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Parliamentary Legal Committee issues adverse report on Electoral Bill
Southern African Parliamentary Support Trust
May 12, 2012

The House of Assembly and the Senate resume sitting on 15 May 2012 after a six-week break. A perusal of the Order Paper or sitting agenda shows that there is going to be some very important legislative business to transact, especially by the House of Assembly.

On the agenda for the House of Assembly is the Zimbabwe Human Rights Commission Bill, which is now at Committee Stage. At this stage, the Bill will be examined clause by clause and amendments moved if there are any. The Minister of Justice and Legal Affairs, Hon. Patrick Chinamasa has already given notice of amendments which are on the Order Paper and open to public scrutiny. The proposed amendments followed representations made by the Justice, Constitutional and Parliamentary Affairs Portfolio Committee and the Parliamentary Legal Committee (PLC). The amendments, though not sufficient, will go a long way in improving the legislation and provide a legal framework for the Zimbabwe Human Rights Commission to operate. Although created by the Constitution, the Commission has been stifled in its operations by the absence of enabling legislation. A fully operational Human Rights Commission is an essential institution for the conduct of a credible election process. With these amendments, I expect the Bill to sail through both houses and assented into law by the President.

Another important item on the sitting agenda of the House of Assembly is the Parliamentary Legal Committee’s adverse report on the Electoral Amendment Bill. An adverse report means that the PLC has come up with an opinion that some sections of the Bill violate the Constitution. Since the report has not yet been tabled in the House and become a public document, I am not aware of the provisions that have been condemned by the committee. I am however aware of the objections that came from citizens during nation-wide public hearings by the Justice Committee and public comments made by various civil society groups. Of concern include question marks on the independence of the Zimbabwe Electoral Commission from the Minister of Justice, restrictions on funding for voter education by civil society groups, executive dominance on the Observer Accreditation Committee, failure to give the Commission sole and exclusive responsibility for the registration of voters and the maintenance of the voters roll, absence of provisions to ensure the courts expedite dispute resolution, lack of specific punitive sanctions against media firms that do not provide fair media coverage to all political parties and barring of Diaspora voting. Reports that the principals have agreed to do away with the proposed polling station-based voting is a good development. What is left is for Minister Chinamasa to bring this amendment to Parliament.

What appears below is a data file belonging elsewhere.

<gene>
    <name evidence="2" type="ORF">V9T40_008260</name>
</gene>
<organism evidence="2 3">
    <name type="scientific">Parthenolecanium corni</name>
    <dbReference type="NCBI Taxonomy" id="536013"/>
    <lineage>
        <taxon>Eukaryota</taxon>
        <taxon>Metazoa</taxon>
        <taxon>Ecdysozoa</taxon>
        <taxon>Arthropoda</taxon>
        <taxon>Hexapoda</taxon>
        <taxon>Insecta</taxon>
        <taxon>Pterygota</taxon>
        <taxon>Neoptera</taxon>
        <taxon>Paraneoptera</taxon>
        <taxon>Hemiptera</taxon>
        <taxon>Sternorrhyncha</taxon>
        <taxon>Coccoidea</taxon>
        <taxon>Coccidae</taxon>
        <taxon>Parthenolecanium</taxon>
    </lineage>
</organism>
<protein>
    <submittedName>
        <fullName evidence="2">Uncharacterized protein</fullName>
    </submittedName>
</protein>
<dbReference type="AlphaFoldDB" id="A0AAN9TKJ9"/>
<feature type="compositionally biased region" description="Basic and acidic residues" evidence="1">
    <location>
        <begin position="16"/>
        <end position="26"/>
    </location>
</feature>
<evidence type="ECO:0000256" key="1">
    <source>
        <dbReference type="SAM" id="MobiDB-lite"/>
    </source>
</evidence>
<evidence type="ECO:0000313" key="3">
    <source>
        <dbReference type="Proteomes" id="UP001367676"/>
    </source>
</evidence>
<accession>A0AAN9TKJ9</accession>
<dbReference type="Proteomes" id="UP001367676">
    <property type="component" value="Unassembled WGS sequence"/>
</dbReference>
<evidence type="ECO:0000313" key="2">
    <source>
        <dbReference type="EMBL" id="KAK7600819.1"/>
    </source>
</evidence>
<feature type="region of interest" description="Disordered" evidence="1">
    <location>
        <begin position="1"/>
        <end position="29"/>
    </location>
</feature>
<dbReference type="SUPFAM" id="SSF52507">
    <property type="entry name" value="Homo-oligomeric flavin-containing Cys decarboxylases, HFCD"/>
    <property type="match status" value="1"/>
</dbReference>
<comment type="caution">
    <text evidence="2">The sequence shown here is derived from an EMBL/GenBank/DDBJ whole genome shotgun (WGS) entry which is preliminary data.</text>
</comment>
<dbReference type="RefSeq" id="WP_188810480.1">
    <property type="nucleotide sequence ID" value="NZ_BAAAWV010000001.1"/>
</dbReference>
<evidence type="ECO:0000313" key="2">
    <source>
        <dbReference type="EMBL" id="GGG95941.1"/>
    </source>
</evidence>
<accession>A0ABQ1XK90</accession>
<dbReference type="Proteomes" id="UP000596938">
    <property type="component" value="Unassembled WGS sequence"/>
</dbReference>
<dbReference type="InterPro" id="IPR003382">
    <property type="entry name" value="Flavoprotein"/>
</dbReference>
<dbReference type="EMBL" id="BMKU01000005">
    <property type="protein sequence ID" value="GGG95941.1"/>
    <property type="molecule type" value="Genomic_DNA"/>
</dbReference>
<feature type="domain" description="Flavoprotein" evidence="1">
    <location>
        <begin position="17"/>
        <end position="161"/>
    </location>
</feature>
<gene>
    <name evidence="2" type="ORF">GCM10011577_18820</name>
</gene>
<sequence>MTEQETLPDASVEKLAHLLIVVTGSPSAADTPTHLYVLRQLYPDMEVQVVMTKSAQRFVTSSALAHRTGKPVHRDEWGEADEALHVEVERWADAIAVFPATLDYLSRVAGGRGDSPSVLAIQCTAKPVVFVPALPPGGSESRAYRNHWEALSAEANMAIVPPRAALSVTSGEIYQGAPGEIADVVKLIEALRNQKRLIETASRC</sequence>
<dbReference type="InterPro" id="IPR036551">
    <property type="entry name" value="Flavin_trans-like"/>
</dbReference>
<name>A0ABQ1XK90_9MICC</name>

The other Bill that preferably should be concluded before the closure of the 4th Session is the Urban Councils Amendment Bill. The filing of an urgent application to the Supreme Court by the Minister of Local Government barring Parliament from debating the Bill is highly regrettable. Approaching the courts to stop Parliament from exercising its law-making functions is unwarranted interference in the lawful functions of the legislative branch. Private member bills are permitted by the country’ statutes. I therefore cannot understand how the Constitution has been breached to necessitate this application to the Supreme Court. In fact, we need more private member bills in order for Parliament to fulfil its constitutional mandate of making “laws for the peace, order and good government of Zimbabwe”. Sadly, this application will delay debate on the Bill until the Supreme Court makes a determination on the matter.

The House of Assembly will also have to deal with a motion by Hon. Gonese seeking leave of the House to amend Section 121 of the Criminal Procedure and Evidence Act. This motion has to be approved by the House to allow a Bill to be gazetted and introduced in Parliament.

The Privileges Committee set up by the House of Assembly to investigate contempt of Parliament allegations against Shabani Mashava Mines Administrator, Afaras Gwaradzimba, has started hearings on the matter and will most likely conclude its business before the session comes to an end. Gwaradzimba is alleged to have demeaned the integrity of the committee when he gave an interview to the Daily News during the time that the committee was investigating the operations and collapse of Shabani Mashava Mines.

In the Senate, the most important legislative business is a motion again by Hon. Gonese to reinstate the Public Order and Security Amendment Bill at the stage it had reached when Parliament was prorogued. This motion has been resisted by Zanu PF senators who have been arguing that the negotiators to the Global Political Agreement are seized with the matter. Allowing this motion to lapse again due to a prorogation of Parliament for the 5th and last Session, could mean the end of this private member Bill. It is up to Hon. Gonese to move a motion to wind up debate in order for the senators to vote on it. A rejection of the motion will mean that the two houses would have reached a disagreement on the matter, paving the way for invoking constitutional provisions that allow the House of Assembly to override the Senate and submit the Bill directly to the President for assent.

It is most likely that the legislative branch will have only six weeks to conclude all this business before adjourning for the 5th Session of the 7th Parliament, which will be the last in the life of this Parliament. The last session is expected to be officially opened by the President in July and will run for another 12 months unless the President sooner dissolves Parliament for the elections.

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